Supported by the National Lottery Heritage Fund. We wish to acknowledge the unswerving commitment and belief of the Heritage Lottery Fund and all National Lottery Players for making this piece of homeless heritage possible during difficult times.

The launch was reviewed in The Meteor online news co-operative here and a short video documenting the event is here.

Binding A BOOK OF OURS – by Mark Furness

A Book of Ours

Bookbinder Mark Furness describes making 100 loose pages into a book that medieval monks would have recognised…

We are delighted that A BOOK OF OURS has been finished and now has a handsome leather cover, designed to last for centuries. It will have its final home in John Rylands Library, alongside neighbouring manuscripts that are hundreds of years old. A BOOK OF OURS contains a history that has not previously made it into official records — the histories and experiences of people who’ve experienced homelessness.

Mark Furness: Books of Hours were often personalised small books, lavishly decorated and bound, devotion equating to the wealth the owner spent in the books creation.  Popular in Medieval times when book production was generally located in monasteries and centres of power, the most robust method of binding was of a Gothic structure. Inspired by such works in the John Rylands Research Institute and Library, I was asked to bind the pages in a form appropriate to that inspiration.

Fully sewn and bound in leather with wooden boards to control the strong but restless parchment that was used for the pages, it seemed the most appropriate structure to use in binding A Book of Ours.  Not only for the historical simpatico but the larger format of the pages would benefit from a binding that is so strong. The main hurdle was taking the individual pages of the project and making them sewable. The solution is a guard book structure; strips of paper are added to the edge of each page, they are folded, providing the folded edge to sew through and the excess paper compensating slightly for the overlap of page and strip.

Creating the Guards

The paper stock used for the manuscript was a combination of 130-190 gsm paper, written and decorated with a variety of paints and inks.  The paper is fairly rigid, which is fine, but for a book the pages need to flex; when the book opens the pages need to rise up from the spine, to splay and lay flat. The guards were constructed from 90gsm Fabriano Ingress paper, a fine quality paper with strength and great flexibility, of an off-white/beige colour. In this arrangement the sewing passes through four layers of paper in the guard, a good amount of paper to sew through that allows the sections to sit close together and not have the sewing span large gaps. Guards are attached to the verso (backside) of the pages.  No decoration is obscured and the when the pages are opened it won’t pull against the adhesion between guard and page.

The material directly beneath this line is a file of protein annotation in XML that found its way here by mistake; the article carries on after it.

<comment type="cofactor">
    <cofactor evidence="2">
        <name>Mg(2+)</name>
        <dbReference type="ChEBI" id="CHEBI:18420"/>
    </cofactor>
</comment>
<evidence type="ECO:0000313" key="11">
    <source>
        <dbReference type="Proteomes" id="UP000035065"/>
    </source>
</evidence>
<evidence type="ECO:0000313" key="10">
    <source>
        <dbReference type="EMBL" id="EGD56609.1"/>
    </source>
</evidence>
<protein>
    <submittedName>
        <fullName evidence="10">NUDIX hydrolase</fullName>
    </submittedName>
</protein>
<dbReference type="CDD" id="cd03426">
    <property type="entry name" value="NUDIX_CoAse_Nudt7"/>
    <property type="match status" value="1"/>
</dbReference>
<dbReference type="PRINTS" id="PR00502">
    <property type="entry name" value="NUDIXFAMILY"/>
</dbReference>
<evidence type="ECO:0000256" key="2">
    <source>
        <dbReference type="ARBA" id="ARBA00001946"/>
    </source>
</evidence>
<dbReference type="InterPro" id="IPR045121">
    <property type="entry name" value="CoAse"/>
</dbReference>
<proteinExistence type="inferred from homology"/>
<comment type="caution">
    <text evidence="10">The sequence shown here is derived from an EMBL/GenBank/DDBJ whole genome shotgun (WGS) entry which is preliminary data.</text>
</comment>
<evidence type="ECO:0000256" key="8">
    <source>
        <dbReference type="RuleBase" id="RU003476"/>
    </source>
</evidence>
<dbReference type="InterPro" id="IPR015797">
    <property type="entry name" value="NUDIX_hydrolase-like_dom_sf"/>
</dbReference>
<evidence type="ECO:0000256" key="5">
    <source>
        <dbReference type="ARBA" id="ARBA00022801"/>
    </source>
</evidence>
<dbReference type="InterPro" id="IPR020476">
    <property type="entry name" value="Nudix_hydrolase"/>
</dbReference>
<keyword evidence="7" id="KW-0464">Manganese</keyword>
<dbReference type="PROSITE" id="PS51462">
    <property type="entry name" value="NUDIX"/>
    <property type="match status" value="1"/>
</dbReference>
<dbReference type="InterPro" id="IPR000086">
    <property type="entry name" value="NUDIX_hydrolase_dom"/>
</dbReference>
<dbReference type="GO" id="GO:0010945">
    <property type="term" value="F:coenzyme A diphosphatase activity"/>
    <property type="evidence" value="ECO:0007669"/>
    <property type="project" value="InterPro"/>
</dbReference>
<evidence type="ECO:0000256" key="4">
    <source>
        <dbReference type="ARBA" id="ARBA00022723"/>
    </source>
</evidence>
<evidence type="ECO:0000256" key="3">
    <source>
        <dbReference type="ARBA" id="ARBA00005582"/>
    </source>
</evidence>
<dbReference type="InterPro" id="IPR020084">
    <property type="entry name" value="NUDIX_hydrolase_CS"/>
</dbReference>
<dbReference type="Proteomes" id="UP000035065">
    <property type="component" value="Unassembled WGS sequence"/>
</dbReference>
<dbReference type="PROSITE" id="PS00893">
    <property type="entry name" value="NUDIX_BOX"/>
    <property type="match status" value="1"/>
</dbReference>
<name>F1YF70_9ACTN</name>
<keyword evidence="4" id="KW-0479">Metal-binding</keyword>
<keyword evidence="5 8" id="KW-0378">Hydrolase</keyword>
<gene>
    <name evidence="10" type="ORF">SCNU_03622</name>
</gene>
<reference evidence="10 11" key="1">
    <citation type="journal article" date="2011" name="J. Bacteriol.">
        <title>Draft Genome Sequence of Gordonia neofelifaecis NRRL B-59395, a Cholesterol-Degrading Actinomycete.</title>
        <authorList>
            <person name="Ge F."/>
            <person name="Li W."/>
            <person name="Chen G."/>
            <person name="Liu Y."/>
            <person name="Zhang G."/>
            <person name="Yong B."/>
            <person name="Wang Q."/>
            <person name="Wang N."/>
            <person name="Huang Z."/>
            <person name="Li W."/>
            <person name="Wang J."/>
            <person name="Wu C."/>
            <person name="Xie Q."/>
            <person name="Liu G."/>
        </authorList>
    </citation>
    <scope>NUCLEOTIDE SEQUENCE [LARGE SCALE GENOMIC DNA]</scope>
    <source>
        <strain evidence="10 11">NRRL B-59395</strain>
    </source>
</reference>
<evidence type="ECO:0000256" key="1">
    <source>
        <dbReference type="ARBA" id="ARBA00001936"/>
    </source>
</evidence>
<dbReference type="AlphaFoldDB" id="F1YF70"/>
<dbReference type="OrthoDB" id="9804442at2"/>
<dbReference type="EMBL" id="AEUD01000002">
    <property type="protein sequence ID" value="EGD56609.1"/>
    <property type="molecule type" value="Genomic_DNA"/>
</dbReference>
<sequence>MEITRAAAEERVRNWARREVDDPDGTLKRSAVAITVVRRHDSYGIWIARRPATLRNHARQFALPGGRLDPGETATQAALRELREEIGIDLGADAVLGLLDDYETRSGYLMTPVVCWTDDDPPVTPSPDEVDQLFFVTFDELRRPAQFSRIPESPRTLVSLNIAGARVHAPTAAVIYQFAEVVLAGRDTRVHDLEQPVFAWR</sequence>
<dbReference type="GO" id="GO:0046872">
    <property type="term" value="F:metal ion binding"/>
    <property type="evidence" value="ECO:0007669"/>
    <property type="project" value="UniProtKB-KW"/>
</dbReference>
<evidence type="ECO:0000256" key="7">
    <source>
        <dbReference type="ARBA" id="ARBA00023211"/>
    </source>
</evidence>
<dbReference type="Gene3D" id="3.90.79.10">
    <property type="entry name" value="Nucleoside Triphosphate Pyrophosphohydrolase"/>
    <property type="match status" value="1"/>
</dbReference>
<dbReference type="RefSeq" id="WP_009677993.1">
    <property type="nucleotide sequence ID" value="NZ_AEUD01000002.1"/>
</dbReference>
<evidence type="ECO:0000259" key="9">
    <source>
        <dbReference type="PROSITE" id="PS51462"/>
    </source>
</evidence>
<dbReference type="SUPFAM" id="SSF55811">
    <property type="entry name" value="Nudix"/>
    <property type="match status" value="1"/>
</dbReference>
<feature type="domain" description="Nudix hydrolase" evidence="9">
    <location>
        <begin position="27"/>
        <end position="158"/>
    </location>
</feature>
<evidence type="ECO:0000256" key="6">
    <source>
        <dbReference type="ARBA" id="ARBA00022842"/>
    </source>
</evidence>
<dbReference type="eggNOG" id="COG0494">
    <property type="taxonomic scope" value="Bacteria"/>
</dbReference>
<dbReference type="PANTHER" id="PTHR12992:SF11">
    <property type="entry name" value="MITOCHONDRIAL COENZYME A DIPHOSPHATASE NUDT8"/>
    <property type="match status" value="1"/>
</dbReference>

Each page is glued in sequence, the setting of the first page in the section guiding the addition of each subsequent page. From 100 pages this made 25 sections, each section took about 15-20 mins to set as it had to be done precisely, but even with such precision the sections will be variable in their height. The guards are trimmed to match the page edges. All the sections were placed on the sewing frame and sewing cords placed evenly spaced along the spine of the manuscript.

Covering the Book

Being such a large book, finding a piece of leather large enough to easily cover the book meant it would have to be calf leather.  A Gambetta skin in gold was ordered from Harmatan, split to a thickness of about 0.9mm.  The covering leather works best when the spine of the leather runs along the spine of the book. The leather is cut to size and the edges and areas of overlap from the turn-ins on the spine are pared thinner. 

The spine of the book is lined with paper to even out the surface and give the leather a clear surface to adhere to.  It is then ready to apply the leather to the book.  Being such a large book the process of covering was difficult with just one person, taking pictures during the process was limited. With the book complete the title panel supplied was pasted into the recessed panel. A label in gold foil on tan leather was added to the spine: A BOOK OF OURS.

Timings

Preparation of sections – 9 hours

Sewing – 7 hours

Board preparation and attachment – 6 hours

Leather preparation and covering – 4 hours

Finishing – 4 hours

Total binding time – 30 hours

Original page from A BOOK OF OURS